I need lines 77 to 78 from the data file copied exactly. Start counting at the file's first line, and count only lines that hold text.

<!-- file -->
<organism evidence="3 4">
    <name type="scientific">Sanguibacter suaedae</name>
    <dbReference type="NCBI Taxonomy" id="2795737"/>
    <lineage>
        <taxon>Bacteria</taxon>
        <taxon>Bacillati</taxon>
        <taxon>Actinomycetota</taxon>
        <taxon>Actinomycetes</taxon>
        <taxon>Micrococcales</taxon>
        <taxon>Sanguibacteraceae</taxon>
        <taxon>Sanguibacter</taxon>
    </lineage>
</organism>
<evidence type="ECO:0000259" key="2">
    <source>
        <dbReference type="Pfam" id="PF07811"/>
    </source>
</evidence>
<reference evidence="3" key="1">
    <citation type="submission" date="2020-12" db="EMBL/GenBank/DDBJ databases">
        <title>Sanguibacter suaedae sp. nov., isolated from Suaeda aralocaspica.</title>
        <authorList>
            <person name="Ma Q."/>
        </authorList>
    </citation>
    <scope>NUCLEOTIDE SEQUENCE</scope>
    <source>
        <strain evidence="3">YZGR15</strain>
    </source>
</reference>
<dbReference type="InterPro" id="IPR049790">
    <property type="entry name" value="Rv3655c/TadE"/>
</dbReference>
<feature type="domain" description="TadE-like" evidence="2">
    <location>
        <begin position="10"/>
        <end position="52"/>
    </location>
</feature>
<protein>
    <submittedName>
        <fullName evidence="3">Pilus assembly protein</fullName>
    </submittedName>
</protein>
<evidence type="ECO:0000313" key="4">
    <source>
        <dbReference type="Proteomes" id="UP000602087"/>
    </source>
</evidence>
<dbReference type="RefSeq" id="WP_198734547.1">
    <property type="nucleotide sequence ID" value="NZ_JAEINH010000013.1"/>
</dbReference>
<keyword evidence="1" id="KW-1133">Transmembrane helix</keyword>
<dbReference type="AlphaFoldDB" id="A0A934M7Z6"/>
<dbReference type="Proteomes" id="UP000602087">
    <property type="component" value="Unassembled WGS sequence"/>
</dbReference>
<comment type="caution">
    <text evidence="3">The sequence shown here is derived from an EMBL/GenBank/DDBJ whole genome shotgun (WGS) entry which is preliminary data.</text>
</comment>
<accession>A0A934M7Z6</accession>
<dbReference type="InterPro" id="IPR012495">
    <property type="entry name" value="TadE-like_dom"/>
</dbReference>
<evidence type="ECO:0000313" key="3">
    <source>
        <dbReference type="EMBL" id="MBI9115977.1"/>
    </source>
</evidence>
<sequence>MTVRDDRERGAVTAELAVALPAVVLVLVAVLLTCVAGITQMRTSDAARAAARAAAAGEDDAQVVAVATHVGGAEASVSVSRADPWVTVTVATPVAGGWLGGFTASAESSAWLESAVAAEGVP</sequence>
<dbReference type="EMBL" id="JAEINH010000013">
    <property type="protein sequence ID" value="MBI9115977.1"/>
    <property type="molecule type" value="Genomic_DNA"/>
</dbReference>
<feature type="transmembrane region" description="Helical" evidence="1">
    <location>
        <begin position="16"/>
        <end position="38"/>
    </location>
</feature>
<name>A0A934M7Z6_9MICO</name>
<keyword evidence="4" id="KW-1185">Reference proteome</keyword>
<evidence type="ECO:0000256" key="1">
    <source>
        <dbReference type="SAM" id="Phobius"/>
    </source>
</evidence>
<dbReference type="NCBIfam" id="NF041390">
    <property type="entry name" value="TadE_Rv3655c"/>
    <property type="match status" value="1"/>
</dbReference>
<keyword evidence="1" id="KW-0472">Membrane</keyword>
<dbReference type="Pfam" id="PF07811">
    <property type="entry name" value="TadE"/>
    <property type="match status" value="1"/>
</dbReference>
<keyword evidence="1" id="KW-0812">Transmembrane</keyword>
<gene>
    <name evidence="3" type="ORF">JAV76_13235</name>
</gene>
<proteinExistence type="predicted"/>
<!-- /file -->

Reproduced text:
        <begin position="16"/>
        <end position="38"/>